In the middle of Adolf Hitler’s speech to the assembled faithful on the final evening of the 1934 Nuremberg Rally which is the culmination of Leni Riefenstahl’s film Triumph of the Will, the führer conjures up a particularly heartfelt bellow from the gathering. For a moment he looks down at the podium with a smirk and a slight shrug, as if to say, that went down well. Here, we can see him as a performer who is pleased that his act is working. As far back as the 1930s, both Charlie Chaplin and Bertolt Brecht saw Hitler as a mountebank – part evil, part ridiculous – who played upon the shattered pride of a defeated nation. Famously, according to Luis Buñuel, Chaplin fell of his chair laughing when watching Riefenstahl’s opus.
As well as being a rather ham actor, Hitler considered himself a connoisseur of the arts. His inability as a young man to gain admission to an art school didn’t dent his self-image as an artist manqué. Other than his overriding obsession with Richard Wagner, his taste in the arts, like that of his fellow dictator, Josef Stalin, a would-be poet in his youth, was strictly middlebrow.
When the Nazis took control, it was not only works with a Jewish connection that needed to be weeded out: it was anything that might challenge Nazi ideology or cause the masses to think. The literary scholar Ernst Bertram composed a lyric to be sung at the infamous night of the Berlin book burning on May 10th 1933. In part it could sum up every autocracy’s demands of its subjects: ‘Reject what confuses you / Outlaw what seduces you, / What did not spring from a pure will, / Into the flames with you.’
In 1937, Joseph Goebbels, failed novelist and minister for propaganda, as a warning to the masses and a counterpoint to the current Great German Art Exhibition, had an exhibition of forbidden artworks curated under the title Entartete Kunst (Degenerate Art). Given the choice between acres of romanticised German landscapes and endless pictures of muscular blonde youths gazing meaningfully into the distance and an exhibition that promised titillation, it is no surprise which was the greater success.
Toby Schmitz has given himself some fertile ground to explore. How can the persuasive power of the arts be used to poison the minds of an entire nation? Is there such a thing as degenerate art? If so, is it George Grosz’s images of rapists and murderers, or is it Josef Thorak’s overblown, monumental sculptures glorifying the Nazi’s Aryan obsession? Or can we see the Nazi leaders themselves as degenerate artists creating their own monstrous updating of Gotterdammerung?
Unfortunately, though Schmitz touches on these themes in his wildly overwritten, over-heated play, none of them is fully developed.
When presenting the Nazi leadership, Schmitz makes the wise decision not to attempt any impersonation. His actors are dressed in identical dark suits, and no effort has been made to make them physically resemble the historic characters they portray. The tall, imposing Schmitz looks nothing like the miniscule, club-footed Goebbels. This would not have mattered had Schmitz explored their personalities, but, with one exception, he shows them mainly as a bunch of buffoons squabbling over the spoils of conquest. We see nothing of Goebbels, the consummate master of propaganda – only Goebbels the producer of a disastrous film about the Titanic.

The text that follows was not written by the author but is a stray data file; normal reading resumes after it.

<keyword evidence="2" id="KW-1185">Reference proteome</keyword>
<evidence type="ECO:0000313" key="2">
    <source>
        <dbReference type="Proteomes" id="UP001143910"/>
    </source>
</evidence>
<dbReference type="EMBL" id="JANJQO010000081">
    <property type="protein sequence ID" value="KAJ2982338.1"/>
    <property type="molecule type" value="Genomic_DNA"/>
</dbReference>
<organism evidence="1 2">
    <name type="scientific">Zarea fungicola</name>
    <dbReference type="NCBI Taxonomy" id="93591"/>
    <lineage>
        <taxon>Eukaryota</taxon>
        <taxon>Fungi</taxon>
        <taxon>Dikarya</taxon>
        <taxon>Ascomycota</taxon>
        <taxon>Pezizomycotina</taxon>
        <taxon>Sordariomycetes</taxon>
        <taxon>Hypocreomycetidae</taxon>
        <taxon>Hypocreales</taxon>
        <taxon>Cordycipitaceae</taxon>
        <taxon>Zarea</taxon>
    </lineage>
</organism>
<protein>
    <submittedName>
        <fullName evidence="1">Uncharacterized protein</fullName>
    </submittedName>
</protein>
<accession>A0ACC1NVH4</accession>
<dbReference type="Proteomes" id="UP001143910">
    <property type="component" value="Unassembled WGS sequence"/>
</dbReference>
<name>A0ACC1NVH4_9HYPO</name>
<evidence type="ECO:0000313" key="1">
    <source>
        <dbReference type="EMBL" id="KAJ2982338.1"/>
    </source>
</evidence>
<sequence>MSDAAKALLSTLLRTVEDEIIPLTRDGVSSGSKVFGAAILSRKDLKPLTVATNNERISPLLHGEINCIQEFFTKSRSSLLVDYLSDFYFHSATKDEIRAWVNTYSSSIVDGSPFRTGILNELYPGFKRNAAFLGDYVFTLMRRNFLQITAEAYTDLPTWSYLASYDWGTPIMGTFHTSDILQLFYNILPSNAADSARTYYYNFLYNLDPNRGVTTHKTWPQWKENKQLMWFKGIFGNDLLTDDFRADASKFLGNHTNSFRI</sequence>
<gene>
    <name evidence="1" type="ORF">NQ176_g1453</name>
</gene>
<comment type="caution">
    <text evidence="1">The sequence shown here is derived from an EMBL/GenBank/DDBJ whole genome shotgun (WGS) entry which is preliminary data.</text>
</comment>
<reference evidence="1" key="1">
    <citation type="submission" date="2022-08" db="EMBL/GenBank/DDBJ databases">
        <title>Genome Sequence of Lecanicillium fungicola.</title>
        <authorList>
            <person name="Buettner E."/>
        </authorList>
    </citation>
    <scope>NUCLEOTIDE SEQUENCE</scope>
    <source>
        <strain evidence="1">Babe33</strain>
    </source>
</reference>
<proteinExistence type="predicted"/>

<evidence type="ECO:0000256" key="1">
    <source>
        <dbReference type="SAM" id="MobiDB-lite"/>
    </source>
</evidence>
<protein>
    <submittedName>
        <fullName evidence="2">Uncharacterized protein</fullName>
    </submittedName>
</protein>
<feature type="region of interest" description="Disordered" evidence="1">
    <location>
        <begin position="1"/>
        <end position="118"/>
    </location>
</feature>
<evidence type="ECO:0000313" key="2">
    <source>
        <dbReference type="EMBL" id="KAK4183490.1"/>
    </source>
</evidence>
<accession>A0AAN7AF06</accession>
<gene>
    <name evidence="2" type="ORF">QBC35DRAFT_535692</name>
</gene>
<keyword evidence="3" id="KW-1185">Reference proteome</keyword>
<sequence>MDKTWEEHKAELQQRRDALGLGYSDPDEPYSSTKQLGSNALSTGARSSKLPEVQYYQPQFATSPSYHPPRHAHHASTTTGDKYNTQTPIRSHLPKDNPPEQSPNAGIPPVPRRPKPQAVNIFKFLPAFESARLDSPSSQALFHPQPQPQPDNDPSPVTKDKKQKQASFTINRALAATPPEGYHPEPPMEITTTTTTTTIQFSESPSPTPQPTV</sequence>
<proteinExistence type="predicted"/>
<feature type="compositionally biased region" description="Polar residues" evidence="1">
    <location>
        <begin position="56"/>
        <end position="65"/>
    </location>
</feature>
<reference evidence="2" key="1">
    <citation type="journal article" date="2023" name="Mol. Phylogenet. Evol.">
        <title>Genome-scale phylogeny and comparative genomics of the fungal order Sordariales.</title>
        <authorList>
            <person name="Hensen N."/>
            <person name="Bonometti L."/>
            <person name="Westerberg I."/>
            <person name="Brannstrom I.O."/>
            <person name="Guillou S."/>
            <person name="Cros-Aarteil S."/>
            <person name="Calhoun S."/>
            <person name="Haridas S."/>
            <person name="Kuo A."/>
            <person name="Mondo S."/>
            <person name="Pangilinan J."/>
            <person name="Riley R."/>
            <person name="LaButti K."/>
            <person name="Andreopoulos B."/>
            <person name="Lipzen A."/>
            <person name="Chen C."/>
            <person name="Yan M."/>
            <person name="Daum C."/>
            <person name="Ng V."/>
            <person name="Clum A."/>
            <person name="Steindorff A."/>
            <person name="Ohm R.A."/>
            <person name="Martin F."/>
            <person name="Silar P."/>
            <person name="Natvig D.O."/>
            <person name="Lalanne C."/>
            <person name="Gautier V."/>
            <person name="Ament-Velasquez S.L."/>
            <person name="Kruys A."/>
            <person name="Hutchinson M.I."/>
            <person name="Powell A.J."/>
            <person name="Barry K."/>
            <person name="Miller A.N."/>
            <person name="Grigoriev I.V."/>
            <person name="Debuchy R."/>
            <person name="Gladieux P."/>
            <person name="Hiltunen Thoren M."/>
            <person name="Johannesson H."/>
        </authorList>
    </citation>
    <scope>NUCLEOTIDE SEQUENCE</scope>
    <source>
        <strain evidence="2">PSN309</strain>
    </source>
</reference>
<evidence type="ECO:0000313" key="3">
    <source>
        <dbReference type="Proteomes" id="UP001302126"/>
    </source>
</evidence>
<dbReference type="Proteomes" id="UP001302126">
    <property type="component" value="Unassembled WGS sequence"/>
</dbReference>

Schmitz is out to make the not entirely ground-breaking point that these were ordinary, educated, even, to a certain extent, cultivated men, who were capable of committing appalling atrocities. Cut through the thickets of verbiage and we are back to the well-used image of the camp commandant playing Beethoven sonatas while smoke rises from the camp chimneys.
The one exception to the interchangeable chorus of vicious clowns is the one survivor. In Albert Speer, Schmitz presents us with a cool, calculating opportunist of vaulting ambition, happy to play along with a leader who provides him with an inexhaustible supply of slave labour to fulfil his ambitions. Septimus Caton sinks his teeth into the role, developing from a nervous, overwhelmed young man, to a man glorying in his power and, finally, to an ironic observer of the final catastrophe. In Wagnerian terms, he is the Loge of the piece. Not a member of the inner circle, he can see through the megalomania but will play along for as long as it suits him. The scenes between Speer and Henry Nixon’s Hitler, fantasising about the dream cities he intends to build as the Third Reich crumbles around him, are the most effective in the play.
Schmitz has his actors play mostly at a deafening volume. We know that ranting was something of a Nazi speciality, but it is a relief to hear the calm voice of Megan O’Connell’s narrator, who supplies us with historical background.
With admirable ambition, Schmitz has taken on a formidable subject. It is a pity that that ambition is not entirely fulfilled.
Degenerate Art, written and directed by Toby Schmitz. Presented by Red Line Productions at the Old Fitz Theatre from 17 October to 4 November 2018. Performance attended: October 23.
ABR Arts is generously supported by The Copyright Agency's Cultural Fund and the ABR Patrons.